SL 1 Caldera de Los Marteles – El Salviar – Tenteniguada – Valsequillo
Blue tajinaste routes
Caldera de Los Marteles
Altitude: 1528 m
Altitude: 580 m
Direction of the route: N-NE-E
Total Distance: 8570 m
Time to cover the Route: 3h
Max. altitude difference: 1001 m
Difficulty rating: Low
The route begins to the north of the Los Marteles Caldera and points in a SW-NE direction. Most of the route crosses the Los Marteles Special Nature Reserve.
The route’s difficulty rating is medium in rainy conditions, and low in the summer.
Behind the Caldera de los Marteles, on the GC 130 road, you will find the point: PO Start, this is where the route begins but, first, we will be able to enjoy the view of this caldera from a recent volcanic age, which resulted from a phreatomagmatic episode, i.e. an explosive mixture of water and lava.
The route leads along a forest trail to the left of the area known as “Orillones del Salviar”. Here, we will be crossing a humid mountain summit environment in a pine forest with undergrowth and with wild cherry trees on the sides of the track.
We walk on a ground that is covered in Recent Cycle phreatomagmatic deposits from the eruptions of the Los Marteles Caldera. These are the basis for reforested pine stands (Pinus canariensis). Areas that are free from pine trees are covered in summit bushes, mainly yellow broom (Teline microphylla), accompanied by thyme (Micromeria benthamii), white sage (Sideritis dasygnaphala), Canary Island flatpod (Adenocarpus foliolosus), the summit Marguerite daisy (Argyranthemum adauctum canariensis), giant fennel (Ferula linkii).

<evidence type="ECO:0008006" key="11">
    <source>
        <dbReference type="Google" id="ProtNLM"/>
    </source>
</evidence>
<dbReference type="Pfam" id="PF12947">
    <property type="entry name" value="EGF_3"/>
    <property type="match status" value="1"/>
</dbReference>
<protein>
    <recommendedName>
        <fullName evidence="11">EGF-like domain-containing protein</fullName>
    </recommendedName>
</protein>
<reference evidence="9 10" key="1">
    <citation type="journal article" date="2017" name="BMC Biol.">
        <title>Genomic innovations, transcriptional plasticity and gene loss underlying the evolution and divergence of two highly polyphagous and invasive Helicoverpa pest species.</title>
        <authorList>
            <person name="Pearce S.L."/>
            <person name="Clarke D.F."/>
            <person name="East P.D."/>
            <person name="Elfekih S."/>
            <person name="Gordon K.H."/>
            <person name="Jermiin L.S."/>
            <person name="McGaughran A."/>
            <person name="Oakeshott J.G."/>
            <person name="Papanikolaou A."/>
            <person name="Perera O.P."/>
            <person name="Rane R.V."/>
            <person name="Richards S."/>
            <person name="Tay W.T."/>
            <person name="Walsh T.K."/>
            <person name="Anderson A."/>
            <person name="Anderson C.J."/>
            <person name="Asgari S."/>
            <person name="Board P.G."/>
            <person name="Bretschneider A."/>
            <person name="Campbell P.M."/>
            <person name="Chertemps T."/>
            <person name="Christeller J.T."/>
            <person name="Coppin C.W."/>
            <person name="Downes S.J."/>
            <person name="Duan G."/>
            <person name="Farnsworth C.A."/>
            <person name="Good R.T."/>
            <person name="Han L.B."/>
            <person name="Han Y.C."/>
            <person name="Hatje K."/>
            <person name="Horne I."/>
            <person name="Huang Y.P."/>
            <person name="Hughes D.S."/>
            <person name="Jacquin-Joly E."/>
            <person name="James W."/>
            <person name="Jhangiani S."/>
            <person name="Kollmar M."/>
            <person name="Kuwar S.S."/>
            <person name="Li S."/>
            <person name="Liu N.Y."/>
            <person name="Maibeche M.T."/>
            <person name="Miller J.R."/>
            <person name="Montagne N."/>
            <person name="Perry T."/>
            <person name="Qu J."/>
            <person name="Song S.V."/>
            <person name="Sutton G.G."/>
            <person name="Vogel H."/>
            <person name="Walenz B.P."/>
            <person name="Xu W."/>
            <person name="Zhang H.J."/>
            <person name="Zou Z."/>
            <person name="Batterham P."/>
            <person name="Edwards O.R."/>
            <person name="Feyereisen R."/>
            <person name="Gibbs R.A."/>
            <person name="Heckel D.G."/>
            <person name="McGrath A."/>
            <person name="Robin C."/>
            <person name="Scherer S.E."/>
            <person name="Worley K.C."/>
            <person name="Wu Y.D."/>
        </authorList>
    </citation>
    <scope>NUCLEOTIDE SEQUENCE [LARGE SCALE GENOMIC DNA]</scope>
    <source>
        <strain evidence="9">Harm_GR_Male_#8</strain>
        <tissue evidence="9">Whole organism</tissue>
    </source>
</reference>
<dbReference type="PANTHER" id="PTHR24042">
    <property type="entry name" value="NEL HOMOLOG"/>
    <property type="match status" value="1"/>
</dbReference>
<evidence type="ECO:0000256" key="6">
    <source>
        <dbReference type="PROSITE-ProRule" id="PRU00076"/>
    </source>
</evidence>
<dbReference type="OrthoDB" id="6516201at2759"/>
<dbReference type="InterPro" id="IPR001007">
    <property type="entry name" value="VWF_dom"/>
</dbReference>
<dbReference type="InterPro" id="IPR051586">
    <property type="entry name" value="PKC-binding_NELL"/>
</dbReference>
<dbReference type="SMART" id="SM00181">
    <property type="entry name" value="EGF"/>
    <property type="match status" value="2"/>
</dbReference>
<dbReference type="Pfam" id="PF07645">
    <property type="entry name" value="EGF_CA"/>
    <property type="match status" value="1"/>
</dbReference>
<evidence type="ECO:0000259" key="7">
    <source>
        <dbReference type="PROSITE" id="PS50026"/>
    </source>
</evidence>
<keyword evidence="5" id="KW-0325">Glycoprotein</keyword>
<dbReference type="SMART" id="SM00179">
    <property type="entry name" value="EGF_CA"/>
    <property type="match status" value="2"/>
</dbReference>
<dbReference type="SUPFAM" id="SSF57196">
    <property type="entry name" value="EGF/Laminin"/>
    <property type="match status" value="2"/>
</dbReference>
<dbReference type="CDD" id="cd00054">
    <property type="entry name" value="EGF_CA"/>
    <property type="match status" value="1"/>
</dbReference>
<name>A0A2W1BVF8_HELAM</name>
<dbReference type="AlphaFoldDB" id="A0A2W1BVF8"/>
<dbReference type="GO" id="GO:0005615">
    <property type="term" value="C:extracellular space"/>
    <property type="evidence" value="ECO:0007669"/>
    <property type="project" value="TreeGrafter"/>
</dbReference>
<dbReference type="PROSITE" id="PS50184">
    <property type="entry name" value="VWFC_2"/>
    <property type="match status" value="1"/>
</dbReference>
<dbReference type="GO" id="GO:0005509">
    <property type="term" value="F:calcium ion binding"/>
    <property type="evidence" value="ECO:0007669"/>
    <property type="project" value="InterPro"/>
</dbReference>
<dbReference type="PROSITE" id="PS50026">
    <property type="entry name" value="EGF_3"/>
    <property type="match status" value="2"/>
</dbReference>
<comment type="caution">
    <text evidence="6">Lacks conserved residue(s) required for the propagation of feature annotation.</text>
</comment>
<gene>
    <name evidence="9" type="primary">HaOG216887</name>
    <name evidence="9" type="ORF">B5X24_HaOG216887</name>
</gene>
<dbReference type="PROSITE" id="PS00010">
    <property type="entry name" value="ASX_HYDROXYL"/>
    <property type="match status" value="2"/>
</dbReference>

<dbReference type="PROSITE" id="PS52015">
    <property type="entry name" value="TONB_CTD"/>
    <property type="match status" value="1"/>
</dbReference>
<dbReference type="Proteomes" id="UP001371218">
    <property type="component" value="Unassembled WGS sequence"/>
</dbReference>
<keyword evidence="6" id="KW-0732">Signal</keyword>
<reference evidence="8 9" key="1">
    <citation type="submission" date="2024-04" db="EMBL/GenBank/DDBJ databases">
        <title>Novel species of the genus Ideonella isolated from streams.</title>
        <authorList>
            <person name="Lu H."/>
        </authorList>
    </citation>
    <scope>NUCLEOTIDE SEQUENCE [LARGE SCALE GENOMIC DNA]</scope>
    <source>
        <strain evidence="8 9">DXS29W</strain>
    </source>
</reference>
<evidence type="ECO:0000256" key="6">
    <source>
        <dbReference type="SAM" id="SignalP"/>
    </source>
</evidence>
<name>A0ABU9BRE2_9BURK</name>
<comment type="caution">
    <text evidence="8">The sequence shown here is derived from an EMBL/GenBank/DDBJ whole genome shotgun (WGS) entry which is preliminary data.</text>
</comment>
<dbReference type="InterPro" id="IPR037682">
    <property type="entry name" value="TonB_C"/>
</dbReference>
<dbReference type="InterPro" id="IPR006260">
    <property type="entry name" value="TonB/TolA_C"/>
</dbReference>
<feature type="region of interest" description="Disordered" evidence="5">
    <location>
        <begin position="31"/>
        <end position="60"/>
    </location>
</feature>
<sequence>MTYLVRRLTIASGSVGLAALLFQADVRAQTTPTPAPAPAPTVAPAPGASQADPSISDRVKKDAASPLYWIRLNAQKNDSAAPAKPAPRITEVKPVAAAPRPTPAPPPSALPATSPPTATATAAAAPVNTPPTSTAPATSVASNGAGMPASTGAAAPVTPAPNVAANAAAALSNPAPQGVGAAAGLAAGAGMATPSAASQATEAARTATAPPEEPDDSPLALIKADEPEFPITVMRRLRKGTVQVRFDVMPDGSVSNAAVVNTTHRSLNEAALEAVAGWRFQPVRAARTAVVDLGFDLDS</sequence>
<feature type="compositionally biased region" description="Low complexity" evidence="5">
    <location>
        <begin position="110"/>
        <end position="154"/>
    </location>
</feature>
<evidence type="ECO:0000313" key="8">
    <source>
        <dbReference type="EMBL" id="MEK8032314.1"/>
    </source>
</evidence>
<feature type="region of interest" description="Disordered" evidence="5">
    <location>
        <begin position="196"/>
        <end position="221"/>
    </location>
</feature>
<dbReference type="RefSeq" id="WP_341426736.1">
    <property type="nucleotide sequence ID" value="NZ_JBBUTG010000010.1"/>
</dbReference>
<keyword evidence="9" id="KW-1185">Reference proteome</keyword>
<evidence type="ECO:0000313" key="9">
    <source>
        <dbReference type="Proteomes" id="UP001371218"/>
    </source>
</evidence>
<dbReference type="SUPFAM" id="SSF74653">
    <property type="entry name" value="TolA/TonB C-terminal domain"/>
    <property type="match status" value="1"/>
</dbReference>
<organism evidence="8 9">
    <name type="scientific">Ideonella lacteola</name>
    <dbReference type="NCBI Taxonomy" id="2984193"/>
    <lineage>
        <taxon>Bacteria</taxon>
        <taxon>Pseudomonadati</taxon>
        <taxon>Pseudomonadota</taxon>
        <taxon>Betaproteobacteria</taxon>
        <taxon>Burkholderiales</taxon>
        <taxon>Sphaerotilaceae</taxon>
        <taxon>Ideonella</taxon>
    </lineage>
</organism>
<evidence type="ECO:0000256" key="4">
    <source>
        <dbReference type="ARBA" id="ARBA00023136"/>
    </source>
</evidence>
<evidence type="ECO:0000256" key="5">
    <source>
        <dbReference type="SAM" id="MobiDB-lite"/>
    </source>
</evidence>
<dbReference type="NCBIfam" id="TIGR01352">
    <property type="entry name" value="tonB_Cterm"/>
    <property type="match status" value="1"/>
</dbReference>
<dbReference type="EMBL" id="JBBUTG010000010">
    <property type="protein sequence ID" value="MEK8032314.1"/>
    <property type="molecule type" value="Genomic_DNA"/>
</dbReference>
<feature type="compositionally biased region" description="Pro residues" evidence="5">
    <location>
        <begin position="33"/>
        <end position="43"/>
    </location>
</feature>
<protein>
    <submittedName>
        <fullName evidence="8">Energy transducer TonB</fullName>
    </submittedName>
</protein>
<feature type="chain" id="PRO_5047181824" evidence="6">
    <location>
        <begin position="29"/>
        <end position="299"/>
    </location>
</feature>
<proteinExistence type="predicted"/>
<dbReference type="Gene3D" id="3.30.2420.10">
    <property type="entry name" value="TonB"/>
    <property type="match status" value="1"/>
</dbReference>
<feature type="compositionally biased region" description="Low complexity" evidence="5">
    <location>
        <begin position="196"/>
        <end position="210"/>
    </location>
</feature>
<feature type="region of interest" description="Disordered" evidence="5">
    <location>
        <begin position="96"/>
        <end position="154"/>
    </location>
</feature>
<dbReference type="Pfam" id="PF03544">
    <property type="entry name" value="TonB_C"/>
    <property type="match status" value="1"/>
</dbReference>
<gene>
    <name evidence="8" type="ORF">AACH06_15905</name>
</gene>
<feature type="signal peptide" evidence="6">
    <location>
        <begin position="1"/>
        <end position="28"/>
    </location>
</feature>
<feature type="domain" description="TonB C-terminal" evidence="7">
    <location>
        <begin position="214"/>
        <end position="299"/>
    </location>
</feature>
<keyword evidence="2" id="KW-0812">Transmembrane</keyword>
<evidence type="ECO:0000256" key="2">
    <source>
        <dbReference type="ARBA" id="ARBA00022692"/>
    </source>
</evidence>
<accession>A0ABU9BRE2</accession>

After about 510 m. at point: P1 El Salviar caves, we shall reach a point of ethnographic interest. These caves were used by shepherds in the past to shelter their livestock.
Further on the path forks, we pass a small ravine and follow it along its left bank. After exiting the pine forest, we shall come to a bend with a pond-cave; just before it, an access point to the right leads us to the P2 Start of the footpath. We are now entering “Blue Tajinaste” (Echium callithyrsum) territory, an endemic species from Gran Canaria that is quite abundant in Valsequillo. Together with the tajinaste, we must look for another unique local species, the “Cotton Thistle” (Onopordum carduelinum).The combination formed by blue tajinaste and yellow broom colours the landscape. This rich flora attracts bees, wasps and bumble bees due to the honey-making nature of these species.
We shall continue for about 240 m. and, to our left, we shall come to a spring, point: P3 Spring.